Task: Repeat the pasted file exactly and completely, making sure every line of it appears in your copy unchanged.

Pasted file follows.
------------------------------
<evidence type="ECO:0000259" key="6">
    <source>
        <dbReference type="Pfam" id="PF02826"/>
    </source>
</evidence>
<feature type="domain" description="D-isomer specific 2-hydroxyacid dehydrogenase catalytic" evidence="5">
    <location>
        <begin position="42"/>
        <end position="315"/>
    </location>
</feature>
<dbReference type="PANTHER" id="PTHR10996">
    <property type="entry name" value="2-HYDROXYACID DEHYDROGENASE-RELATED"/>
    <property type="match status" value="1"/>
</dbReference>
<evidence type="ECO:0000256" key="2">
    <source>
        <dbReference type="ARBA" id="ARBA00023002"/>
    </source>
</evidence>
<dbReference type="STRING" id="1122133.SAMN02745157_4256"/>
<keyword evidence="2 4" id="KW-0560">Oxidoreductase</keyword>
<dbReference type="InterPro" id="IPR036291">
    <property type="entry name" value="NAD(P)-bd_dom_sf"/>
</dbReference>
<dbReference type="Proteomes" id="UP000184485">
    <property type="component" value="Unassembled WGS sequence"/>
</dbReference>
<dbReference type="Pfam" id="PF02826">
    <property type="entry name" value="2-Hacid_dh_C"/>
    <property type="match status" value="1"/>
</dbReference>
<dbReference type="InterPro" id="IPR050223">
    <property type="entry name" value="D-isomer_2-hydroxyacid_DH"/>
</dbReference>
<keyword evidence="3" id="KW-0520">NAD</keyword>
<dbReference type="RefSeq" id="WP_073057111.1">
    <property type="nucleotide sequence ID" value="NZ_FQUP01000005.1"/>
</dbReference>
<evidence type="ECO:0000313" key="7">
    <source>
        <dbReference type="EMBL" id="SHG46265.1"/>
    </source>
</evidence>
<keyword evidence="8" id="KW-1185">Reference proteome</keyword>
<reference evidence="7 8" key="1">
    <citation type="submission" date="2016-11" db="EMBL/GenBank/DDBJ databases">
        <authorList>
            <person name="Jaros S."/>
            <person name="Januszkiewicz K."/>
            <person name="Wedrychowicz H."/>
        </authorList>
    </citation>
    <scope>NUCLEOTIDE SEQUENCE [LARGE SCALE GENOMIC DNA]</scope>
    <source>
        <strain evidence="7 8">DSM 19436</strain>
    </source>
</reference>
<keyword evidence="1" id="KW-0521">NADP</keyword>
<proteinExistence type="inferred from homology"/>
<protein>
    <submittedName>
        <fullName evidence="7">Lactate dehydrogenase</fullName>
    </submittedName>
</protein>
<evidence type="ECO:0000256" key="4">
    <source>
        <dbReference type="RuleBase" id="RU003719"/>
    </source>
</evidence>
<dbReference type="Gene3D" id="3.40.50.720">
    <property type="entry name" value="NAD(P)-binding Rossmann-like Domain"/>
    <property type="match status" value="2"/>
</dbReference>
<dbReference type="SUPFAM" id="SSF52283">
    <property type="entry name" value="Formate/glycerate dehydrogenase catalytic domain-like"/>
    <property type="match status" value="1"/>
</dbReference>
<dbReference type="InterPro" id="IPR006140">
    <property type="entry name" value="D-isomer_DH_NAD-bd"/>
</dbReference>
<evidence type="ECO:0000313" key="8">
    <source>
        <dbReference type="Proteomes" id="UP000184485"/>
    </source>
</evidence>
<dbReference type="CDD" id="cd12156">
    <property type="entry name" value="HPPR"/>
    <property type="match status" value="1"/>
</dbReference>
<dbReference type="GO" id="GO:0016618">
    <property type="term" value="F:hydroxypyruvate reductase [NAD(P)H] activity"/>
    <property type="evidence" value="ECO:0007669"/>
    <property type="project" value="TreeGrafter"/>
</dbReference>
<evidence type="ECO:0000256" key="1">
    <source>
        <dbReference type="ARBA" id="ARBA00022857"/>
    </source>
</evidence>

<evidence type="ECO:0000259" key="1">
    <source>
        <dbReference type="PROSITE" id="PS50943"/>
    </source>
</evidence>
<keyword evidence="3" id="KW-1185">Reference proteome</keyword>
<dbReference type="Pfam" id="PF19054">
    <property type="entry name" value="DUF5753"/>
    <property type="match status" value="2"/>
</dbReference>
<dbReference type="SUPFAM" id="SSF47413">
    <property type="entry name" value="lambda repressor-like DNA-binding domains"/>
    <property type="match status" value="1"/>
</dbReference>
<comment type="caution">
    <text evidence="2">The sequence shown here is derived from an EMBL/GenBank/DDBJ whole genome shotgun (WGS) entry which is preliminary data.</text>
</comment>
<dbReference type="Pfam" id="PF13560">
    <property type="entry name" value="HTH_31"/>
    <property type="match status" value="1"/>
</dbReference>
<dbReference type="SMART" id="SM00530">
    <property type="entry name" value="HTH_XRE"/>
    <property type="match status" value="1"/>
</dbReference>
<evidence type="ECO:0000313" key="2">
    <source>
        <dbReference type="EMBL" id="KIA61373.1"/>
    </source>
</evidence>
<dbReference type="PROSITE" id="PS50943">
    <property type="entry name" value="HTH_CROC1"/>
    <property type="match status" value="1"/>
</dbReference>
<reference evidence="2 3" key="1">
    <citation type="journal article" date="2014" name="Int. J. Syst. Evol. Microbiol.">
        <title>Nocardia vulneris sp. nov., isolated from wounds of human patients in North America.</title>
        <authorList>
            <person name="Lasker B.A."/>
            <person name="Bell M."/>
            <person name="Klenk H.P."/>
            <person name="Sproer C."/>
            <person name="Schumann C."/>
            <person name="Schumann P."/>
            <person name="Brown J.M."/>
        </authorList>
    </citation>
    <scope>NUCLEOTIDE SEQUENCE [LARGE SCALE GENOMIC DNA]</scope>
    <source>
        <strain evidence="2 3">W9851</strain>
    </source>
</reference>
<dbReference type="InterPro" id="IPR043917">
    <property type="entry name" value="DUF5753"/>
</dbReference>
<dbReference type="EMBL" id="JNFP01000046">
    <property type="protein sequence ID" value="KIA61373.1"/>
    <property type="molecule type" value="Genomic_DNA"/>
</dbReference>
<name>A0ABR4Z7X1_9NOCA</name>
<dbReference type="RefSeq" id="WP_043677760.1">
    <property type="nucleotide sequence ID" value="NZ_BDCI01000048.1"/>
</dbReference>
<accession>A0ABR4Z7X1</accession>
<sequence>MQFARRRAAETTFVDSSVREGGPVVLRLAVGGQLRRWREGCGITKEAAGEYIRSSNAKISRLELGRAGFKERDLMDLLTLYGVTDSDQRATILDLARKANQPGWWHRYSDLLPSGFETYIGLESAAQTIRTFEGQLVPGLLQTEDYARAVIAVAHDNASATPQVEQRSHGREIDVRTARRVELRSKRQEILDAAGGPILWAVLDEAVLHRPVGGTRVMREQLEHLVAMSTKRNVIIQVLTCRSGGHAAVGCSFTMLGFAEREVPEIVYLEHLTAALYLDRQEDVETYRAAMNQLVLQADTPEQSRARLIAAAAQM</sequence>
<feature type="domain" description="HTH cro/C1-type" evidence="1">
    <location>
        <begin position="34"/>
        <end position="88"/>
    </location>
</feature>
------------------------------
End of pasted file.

<evidence type="ECO:0000259" key="6">
    <source>
        <dbReference type="Pfam" id="PF02826"/>
    </source>
</evidence>
<feature type="domain" description="D-isomer specific 2-hydroxyacid dehydrogenase catalytic" evidence="5">
    <location>
        <begin position="42"/>
        <end position="315"/>
    </location>
</feature>
<dbReference type="PANTHER" id="PTHR10996">
    <property type="entry name" value="2-HYDROXYACID DEHYDROGENASE-RELATED"/>
    <property type="match status" value="1"/>
</dbReference>
<evidence type="ECO:0000256" key="2">
    <source>
        <dbReference type="ARBA" id="ARBA00023002"/>
    </source>
</evidence>
<dbReference type="STRING" id="1122133.SAMN02745157_4256"/>
<keyword evidence="2 4" id="KW-0560">Oxidoreductase</keyword>
<dbReference type="InterPro" id="IPR036291">
    <property type="entry name" value="NAD(P)-bd_dom_sf"/>
</dbReference>
<dbReference type="Proteomes" id="UP000184485">
    <property type="component" value="Unassembled WGS sequence"/>
</dbReference>
<dbReference type="Pfam" id="PF02826">
    <property type="entry name" value="2-Hacid_dh_C"/>
    <property type="match status" value="1"/>
</dbReference>
<dbReference type="InterPro" id="IPR050223">
    <property type="entry name" value="D-isomer_2-hydroxyacid_DH"/>
</dbReference>
<keyword evidence="3" id="KW-0520">NAD</keyword>
<dbReference type="RefSeq" id="WP_073057111.1">
    <property type="nucleotide sequence ID" value="NZ_FQUP01000005.1"/>
</dbReference>
<evidence type="ECO:0000313" key="7">
    <source>
        <dbReference type="EMBL" id="SHG46265.1"/>
    </source>
</evidence>
<keyword evidence="8" id="KW-1185">Reference proteome</keyword>
<reference evidence="7 8" key="1">
    <citation type="submission" date="2016-11" db="EMBL/GenBank/DDBJ databases">
        <authorList>
            <person name="Jaros S."/>
            <person name="Januszkiewicz K."/>
            <person name="Wedrychowicz H."/>
        </authorList>
    </citation>
    <scope>NUCLEOTIDE SEQUENCE [LARGE SCALE GENOMIC DNA]</scope>
    <source>
        <strain evidence="7 8">DSM 19436</strain>
    </source>
</reference>
<keyword evidence="1" id="KW-0521">NADP</keyword>
<proteinExistence type="inferred from homology"/>
<protein>
    <submittedName>
        <fullName evidence="7">Lactate dehydrogenase</fullName>
    </submittedName>
</protein>
<evidence type="ECO:0000256" key="4">
    <source>
        <dbReference type="RuleBase" id="RU003719"/>
    </source>
</evidence>
<dbReference type="Gene3D" id="3.40.50.720">
    <property type="entry name" value="NAD(P)-binding Rossmann-like Domain"/>
    <property type="match status" value="2"/>
</dbReference>
<dbReference type="SUPFAM" id="SSF52283">
    <property type="entry name" value="Formate/glycerate dehydrogenase catalytic domain-like"/>
    <property type="match status" value="1"/>
</dbReference>
<dbReference type="InterPro" id="IPR006140">
    <property type="entry name" value="D-isomer_DH_NAD-bd"/>
</dbReference>
<evidence type="ECO:0000313" key="8">
    <source>
        <dbReference type="Proteomes" id="UP000184485"/>
    </source>
</evidence>
<dbReference type="CDD" id="cd12156">
    <property type="entry name" value="HPPR"/>
    <property type="match status" value="1"/>
</dbReference>
<dbReference type="GO" id="GO:0016618">
    <property type="term" value="F:hydroxypyruvate reductase [NAD(P)H] activity"/>
    <property type="evidence" value="ECO:0007669"/>
    <property type="project" value="TreeGrafter"/>
</dbReference>
<evidence type="ECO:0000256" key="1">
    <source>
        <dbReference type="ARBA" id="ARBA00022857"/>
    </source>
</evidence>

<evidence type="ECO:0000259" key="1">
    <source>
        <dbReference type="PROSITE" id="PS50943"/>
    </source>
</evidence>
<keyword evidence="3" id="KW-1185">Reference proteome</keyword>
<dbReference type="Pfam" id="PF19054">
    <property type="entry name" value="DUF5753"/>
    <property type="match status" value="2"/>
</dbReference>
<dbReference type="SUPFAM" id="SSF47413">
    <property type="entry name" value="lambda repressor-like DNA-binding domains"/>
    <property type="match status" value="1"/>
</dbReference>
<comment type="caution">
    <text evidence="2">The sequence shown here is derived from an EMBL/GenBank/DDBJ whole genome shotgun (WGS) entry which is preliminary data.</text>
</comment>
<dbReference type="Pfam" id="PF13560">
    <property type="entry name" value="HTH_31"/>
    <property type="match status" value="1"/>
</dbReference>
<dbReference type="SMART" id="SM00530">
    <property type="entry name" value="HTH_XRE"/>
    <property type="match status" value="1"/>
</dbReference>
<evidence type="ECO:0000313" key="2">
    <source>
        <dbReference type="EMBL" id="KIA61373.1"/>
    </source>
</evidence>
<dbReference type="PROSITE" id="PS50943">
    <property type="entry name" value="HTH_CROC1"/>
    <property type="match status" value="1"/>
</dbReference>
<reference evidence="2 3" key="1">
    <citation type="journal article" date="2014" name="Int. J. Syst. Evol. Microbiol.">
        <title>Nocardia vulneris sp. nov., isolated from wounds of human patients in North America.</title>
        <authorList>
            <person name="Lasker B.A."/>
            <person name="Bell M."/>
            <person name="Klenk H.P."/>
            <person name="Sproer C."/>
            <person name="Schumann C."/>
            <person name="Schumann P."/>
            <person name="Brown J.M."/>
        </authorList>
    </citation>
    <scope>NUCLEOTIDE SEQUENCE [LARGE SCALE GENOMIC DNA]</scope>
    <source>
        <strain evidence="2 3">W9851</strain>
    </source>
</reference>
<dbReference type="InterPro" id="IPR043917">
    <property type="entry name" value="DUF5753"/>
</dbReference>
<dbReference type="EMBL" id="JNFP01000046">
    <property type="protein sequence ID" value="KIA61373.1"/>
    <property type="molecule type" value="Genomic_DNA"/>
</dbReference>
<name>A0ABR4Z7X1_9NOCA</name>
<dbReference type="RefSeq" id="WP_043677760.1">
    <property type="nucleotide sequence ID" value="NZ_BDCI01000048.1"/>
</dbReference>
<accession>A0ABR4Z7X1</accession>
<sequence>MQFARRRAAETTFVDSSVREGGPVVLRLAVGGQLRRWREGCGITKEAAGEYIRSSNAKISRLELGRAGFKERDLMDLLTLYGVTDSDQRATILDLARKANQPGWWHRYSDLLPSGFETYIGLESAAQTIRTFEGQLVPGLLQTEDYARAVIAVAHDNASATPQVEQRSHGREIDVRTARRVELRSKRQEILDAAGGPILWAVLDEAVLHRPVGGTRVMREQLEHLVAMSTKRNVIIQVLTCRSGGHAAVGCSFTMLGFAEREVPEIVYLEHLTAALYLDRQEDVETYRAAMNQLVLQADTPEQSRARLIAAAAQM</sequence>
<feature type="domain" description="HTH cro/C1-type" evidence="1">
    <location>
        <begin position="34"/>
        <end position="88"/>
    </location>
</feature>